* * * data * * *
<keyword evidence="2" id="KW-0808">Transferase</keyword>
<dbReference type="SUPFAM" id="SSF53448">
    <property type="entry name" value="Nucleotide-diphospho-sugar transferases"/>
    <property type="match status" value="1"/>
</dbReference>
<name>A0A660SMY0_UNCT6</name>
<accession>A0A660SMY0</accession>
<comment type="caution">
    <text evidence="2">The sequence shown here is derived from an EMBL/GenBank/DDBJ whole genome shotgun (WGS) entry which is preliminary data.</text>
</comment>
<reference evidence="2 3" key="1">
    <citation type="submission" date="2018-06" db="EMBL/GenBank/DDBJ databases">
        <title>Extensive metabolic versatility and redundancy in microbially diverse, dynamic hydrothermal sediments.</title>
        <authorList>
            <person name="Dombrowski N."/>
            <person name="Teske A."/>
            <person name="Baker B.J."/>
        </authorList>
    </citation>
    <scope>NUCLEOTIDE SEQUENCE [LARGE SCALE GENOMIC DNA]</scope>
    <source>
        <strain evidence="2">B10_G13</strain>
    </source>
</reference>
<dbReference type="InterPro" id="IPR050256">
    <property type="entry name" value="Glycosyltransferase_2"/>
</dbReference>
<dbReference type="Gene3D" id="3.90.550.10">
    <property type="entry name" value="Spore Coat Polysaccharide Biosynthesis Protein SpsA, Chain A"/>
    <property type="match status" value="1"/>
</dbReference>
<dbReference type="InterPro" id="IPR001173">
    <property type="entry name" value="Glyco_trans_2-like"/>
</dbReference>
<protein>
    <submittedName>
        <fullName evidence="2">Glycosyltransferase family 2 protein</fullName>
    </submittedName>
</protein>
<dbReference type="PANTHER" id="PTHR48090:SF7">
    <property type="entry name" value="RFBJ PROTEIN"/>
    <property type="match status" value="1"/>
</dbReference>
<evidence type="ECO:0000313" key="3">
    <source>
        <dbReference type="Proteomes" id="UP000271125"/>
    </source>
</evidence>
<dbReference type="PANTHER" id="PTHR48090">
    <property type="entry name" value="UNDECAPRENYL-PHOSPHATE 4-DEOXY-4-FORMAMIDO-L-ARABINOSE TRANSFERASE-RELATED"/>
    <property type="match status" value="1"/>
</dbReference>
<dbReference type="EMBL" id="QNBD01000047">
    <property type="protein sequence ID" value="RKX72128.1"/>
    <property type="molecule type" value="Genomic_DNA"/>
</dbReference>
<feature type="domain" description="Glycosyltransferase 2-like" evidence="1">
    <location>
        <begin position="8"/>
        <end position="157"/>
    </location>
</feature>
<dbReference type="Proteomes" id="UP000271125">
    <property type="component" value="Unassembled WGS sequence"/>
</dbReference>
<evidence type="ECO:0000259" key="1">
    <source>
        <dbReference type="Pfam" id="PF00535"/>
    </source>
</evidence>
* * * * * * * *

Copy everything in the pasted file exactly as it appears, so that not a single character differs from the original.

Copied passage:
<keyword evidence="2" id="KW-0808">Transferase</keyword>
<dbReference type="SUPFAM" id="SSF53448">
    <property type="entry name" value="Nucleotide-diphospho-sugar transferases"/>
    <property type="match status" value="1"/>
</dbReference>
<name>A0A660SMY0_UNCT6</name>
<accession>A0A660SMY0</accession>
<comment type="caution">
    <text evidence="2">The sequence shown here is derived from an EMBL/GenBank/DDBJ whole genome shotgun (WGS) entry which is preliminary data.</text>
</comment>
<reference evidence="2 3" key="1">
    <citation type="submission" date="2018-06" db="EMBL/GenBank/DDBJ databases">
        <title>Extensive metabolic versatility and redundancy in microbially diverse, dynamic hydrothermal sediments.</title>
        <authorList>
            <person name="Dombrowski N."/>
            <person name="Teske A."/>
            <person name="Baker B.J."/>
        </authorList>
    </citation>
    <scope>NUCLEOTIDE SEQUENCE [LARGE SCALE GENOMIC DNA]</scope>
    <source>
        <strain evidence="2">B10_G13</strain>
    </source>
</reference>
<dbReference type="InterPro" id="IPR050256">
    <property type="entry name" value="Glycosyltransferase_2"/>
</dbReference>
<dbReference type="Gene3D" id="3.90.550.10">
    <property type="entry name" value="Spore Coat Polysaccharide Biosynthesis Protein SpsA, Chain A"/>
    <property type="match status" value="1"/>
</dbReference>
<dbReference type="InterPro" id="IPR001173">
    <property type="entry name" value="Glyco_trans_2-like"/>
</dbReference>
<protein>
    <submittedName>
        <fullName evidence="2">Glycosyltransferase family 2 protein</fullName>
    </submittedName>
</protein>
<dbReference type="PANTHER" id="PTHR48090:SF7">
    <property type="entry name" value="RFBJ PROTEIN"/>
    <property type="match status" value="1"/>
</dbReference>
<evidence type="ECO:0000313" key="3">
    <source>
        <dbReference type="Proteomes" id="UP000271125"/>
    </source>
</evidence>
<dbReference type="PANTHER" id="PTHR48090">
    <property type="entry name" value="UNDECAPRENYL-PHOSPHATE 4-DEOXY-4-FORMAMIDO-L-ARABINOSE TRANSFERASE-RELATED"/>
    <property type="match status" value="1"/>
</dbReference>
<dbReference type="EMBL" id="QNBD01000047">
    <property type="protein sequence ID" value="RKX72128.1"/>
    <property type="molecule type" value="Genomic_DNA"/>
</dbReference>
<feature type="domain" description="Glycosyltransferase 2-like" evidence="1">
    <location>
        <begin position="8"/>
        <end position="157"/>
    </location>
</feature>
<dbReference type="Proteomes" id="UP000271125">
    <property type="component" value="Unassembled WGS sequence"/>
</dbReference>
<evidence type="ECO:0000259" key="1">
    <source>
        <dbReference type="Pfam" id="PF00535"/>
    </source>
</evidence>